What You Can Do with a Law Degree (Besides Practice Law)

Vol. 40 No. 5


Gary A. Munneke is a professor of law at Pace Law School in White Plains, New York, where he teaches courses in professional responsibility, law practice management, and the legal profession. He is author of more than 20 books, including Nonlegal Careers for Lawyers (Fifth Edition with William D. Henslee and Ellen Wayne).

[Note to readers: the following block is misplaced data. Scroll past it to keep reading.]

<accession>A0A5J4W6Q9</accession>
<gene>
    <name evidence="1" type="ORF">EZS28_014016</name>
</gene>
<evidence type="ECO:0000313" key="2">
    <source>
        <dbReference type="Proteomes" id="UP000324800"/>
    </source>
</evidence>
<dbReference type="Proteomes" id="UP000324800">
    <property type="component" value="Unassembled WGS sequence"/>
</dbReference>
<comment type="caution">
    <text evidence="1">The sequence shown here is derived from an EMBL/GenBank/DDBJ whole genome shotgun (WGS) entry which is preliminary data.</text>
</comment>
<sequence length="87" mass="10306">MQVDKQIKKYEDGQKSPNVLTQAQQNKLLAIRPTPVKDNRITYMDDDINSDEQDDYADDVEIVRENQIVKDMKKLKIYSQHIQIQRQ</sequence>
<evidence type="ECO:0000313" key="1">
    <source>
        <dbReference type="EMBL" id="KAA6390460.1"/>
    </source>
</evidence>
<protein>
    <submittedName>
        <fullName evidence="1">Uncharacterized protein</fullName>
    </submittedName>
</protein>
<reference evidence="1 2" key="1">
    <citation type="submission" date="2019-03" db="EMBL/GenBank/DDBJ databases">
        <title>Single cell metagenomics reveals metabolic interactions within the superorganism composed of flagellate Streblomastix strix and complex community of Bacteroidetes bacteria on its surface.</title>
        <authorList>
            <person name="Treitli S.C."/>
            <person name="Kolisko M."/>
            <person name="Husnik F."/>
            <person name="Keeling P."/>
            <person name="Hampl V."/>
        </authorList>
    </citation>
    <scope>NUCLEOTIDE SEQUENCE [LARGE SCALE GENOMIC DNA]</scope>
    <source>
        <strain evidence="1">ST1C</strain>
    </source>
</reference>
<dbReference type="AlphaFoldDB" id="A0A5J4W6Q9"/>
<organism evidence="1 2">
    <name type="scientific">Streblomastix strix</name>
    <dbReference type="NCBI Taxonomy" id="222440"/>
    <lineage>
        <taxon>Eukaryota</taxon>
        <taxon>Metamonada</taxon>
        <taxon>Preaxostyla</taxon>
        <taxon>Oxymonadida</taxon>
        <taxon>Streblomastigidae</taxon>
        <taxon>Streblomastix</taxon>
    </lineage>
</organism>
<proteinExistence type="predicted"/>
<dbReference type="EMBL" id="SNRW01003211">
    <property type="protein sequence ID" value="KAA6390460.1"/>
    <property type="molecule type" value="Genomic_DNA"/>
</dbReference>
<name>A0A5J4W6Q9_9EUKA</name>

As a graduating law student with a couple of law firm job offers in hand, I was walking down the hall past the dean’s office at my law school when the dean’s secretary called to me to say that the dean wanted to see me. Ushered into his office, I was surprised to hear the dean offer me a job on the spot—as assistant dean of the law school. Among my responsibilities, he wanted me to take over the struggling career services (in those days, placement) office. For reasons I cannot readily explain, I accepted the job immediately without discussing it with family, friends, or advisors. Thus, as a newly minted lawyer, I began my own personal exploration of what you can do with a law degree . . . besides practice law.

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